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Microalgal nutrients recycling from the primary effluent of municipal wastewater and use of the produced biomass as bio-fertilizer
- Das, P., Quadir, M. A., Thaher, M. I., Alghasal, G. S. H. S., Aljabri, H. M. S. J.
- International journal of environmental science and technology 2019 v.16 no.7 pp. 3355-3364
- Chlorella, NPK fertilizers, Scenedesmus, Triticum, algae culture, biofertilizers, biomass production, carbon dioxide, flue gas, leaves, microalgae, municipal wastewater, nitrogen, nutrients, organic carbon, phosphorus, trace elements, wheat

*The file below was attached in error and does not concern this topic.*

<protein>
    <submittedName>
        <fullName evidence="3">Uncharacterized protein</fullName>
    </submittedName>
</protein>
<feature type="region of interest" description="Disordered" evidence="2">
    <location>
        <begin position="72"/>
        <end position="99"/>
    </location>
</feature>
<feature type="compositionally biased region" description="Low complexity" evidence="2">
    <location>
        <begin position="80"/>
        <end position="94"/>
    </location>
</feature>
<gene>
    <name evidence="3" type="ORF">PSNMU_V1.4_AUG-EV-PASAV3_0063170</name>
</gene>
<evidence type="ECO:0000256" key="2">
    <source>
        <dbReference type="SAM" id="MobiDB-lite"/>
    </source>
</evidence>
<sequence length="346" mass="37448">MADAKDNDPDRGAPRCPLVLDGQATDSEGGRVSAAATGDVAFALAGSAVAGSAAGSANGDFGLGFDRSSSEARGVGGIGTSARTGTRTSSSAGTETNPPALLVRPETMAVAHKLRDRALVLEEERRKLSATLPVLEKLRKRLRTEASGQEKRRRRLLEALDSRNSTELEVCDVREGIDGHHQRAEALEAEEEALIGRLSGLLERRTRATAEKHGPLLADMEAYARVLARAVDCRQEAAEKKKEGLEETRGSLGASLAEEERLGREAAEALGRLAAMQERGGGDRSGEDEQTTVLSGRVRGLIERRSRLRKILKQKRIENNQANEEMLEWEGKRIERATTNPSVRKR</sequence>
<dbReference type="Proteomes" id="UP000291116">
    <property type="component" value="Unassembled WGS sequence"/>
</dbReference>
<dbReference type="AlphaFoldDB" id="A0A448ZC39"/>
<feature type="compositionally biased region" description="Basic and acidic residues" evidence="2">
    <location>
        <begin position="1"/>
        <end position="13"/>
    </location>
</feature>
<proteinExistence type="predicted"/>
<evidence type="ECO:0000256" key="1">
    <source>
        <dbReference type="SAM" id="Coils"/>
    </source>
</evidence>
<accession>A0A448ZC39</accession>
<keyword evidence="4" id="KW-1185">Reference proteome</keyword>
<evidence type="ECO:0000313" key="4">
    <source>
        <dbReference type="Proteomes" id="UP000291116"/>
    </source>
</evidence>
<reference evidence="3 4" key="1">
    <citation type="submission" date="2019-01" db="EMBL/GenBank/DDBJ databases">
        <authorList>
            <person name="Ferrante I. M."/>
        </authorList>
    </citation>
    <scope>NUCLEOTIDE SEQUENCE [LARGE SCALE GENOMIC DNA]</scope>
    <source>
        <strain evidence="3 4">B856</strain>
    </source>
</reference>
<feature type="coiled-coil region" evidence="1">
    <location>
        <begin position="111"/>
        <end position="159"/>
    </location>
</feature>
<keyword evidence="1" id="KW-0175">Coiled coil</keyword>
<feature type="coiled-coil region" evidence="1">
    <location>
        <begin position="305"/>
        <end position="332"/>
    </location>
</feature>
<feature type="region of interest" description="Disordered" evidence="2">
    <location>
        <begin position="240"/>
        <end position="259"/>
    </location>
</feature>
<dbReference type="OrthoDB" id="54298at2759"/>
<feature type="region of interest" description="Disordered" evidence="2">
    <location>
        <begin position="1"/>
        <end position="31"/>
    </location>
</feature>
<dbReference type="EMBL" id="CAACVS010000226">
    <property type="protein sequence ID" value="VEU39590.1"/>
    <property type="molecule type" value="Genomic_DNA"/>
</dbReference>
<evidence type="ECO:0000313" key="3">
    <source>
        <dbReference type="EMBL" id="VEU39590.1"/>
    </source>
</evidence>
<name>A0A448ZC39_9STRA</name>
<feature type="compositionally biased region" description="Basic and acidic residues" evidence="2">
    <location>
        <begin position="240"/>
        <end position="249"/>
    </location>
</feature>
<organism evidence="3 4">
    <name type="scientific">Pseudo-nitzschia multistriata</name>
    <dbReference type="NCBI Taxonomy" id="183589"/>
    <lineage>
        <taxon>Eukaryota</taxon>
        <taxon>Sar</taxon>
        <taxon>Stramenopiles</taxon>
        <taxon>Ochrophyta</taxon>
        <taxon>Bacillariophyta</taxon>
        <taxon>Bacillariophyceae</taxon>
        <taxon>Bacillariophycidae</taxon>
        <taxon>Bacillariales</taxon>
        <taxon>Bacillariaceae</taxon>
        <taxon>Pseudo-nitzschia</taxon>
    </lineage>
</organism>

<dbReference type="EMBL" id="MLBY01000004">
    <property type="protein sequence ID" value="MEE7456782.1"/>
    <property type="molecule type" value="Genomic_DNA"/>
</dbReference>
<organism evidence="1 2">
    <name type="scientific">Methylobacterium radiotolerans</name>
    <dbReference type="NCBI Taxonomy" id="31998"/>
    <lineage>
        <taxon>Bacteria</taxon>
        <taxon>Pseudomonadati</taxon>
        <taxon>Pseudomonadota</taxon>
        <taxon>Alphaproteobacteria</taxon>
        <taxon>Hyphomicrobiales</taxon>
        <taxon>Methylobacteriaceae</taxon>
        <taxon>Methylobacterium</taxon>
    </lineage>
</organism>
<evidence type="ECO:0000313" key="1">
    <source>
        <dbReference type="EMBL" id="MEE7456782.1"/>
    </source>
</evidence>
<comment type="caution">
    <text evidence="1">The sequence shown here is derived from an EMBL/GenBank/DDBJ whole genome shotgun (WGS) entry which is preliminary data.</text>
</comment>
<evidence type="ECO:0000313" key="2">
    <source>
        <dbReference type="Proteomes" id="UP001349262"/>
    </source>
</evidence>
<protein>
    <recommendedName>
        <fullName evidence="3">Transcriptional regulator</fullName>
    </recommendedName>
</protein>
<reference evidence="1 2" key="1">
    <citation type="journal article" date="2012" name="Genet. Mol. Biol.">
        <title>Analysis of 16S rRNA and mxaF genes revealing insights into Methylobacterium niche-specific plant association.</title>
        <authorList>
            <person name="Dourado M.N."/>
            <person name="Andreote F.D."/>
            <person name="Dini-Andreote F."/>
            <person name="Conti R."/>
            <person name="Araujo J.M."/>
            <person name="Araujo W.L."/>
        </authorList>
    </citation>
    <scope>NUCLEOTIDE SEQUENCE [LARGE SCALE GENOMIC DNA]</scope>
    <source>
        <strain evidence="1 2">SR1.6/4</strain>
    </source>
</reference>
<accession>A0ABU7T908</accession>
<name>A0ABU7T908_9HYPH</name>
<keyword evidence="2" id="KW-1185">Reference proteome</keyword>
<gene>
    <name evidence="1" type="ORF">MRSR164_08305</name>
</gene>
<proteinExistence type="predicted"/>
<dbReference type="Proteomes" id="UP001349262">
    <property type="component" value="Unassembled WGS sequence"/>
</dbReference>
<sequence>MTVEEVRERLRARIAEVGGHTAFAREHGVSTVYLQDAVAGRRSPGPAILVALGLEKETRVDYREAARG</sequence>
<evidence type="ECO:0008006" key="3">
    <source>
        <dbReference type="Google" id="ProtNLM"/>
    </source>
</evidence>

- Availability of N, P and other trace metals in municipal wastewater (MWW) makes it very attractive to produce microalgae biomass using MWW. Although limited organic carbon is available in MWW, supplementing flue gas as CO₂ sources may enhance both the biomass production and recycling of nutrients. Five microalgae strains were grown in the primary effluent of MWW, in a small-scale indoor experiment, to compare their nitrogen and phosphorus recovery abilities. From this study, two potential strains (Chlorella sp., and Scenedesmus sp.) were selected for the large-scale (i.e., 200 L) outdoor experiment. Each of these strains was grown in four different conditions: (1) MWW without any CO₂ source, (2) MWW with pure CO₂, (3) MWW with simulated flue gas (SFG), and (4) modified BG-11 medium with pure CO₂. For both strains, injection of either CO₂ or SFG in the MWW cultures resulted in faster growth rates, and higher biomass productivities compared to cultures that did not receive CO₂ or SFG. Furthermore, recovery of TN from the MWW was ≥ 95% for the microalgae cultures that received either CO₂ or SFG; however, in all cases, phosphorus recovery was less than 15% of the initial concentration. Both the MWW grown microalgae biomass (MWGMB) were used as bio-fertilizer to grow the wheat plant. Both the Number of leaves and the average size of the leaves of the plants were higher for both the MWGMB compared to conventional NPK fertilizer.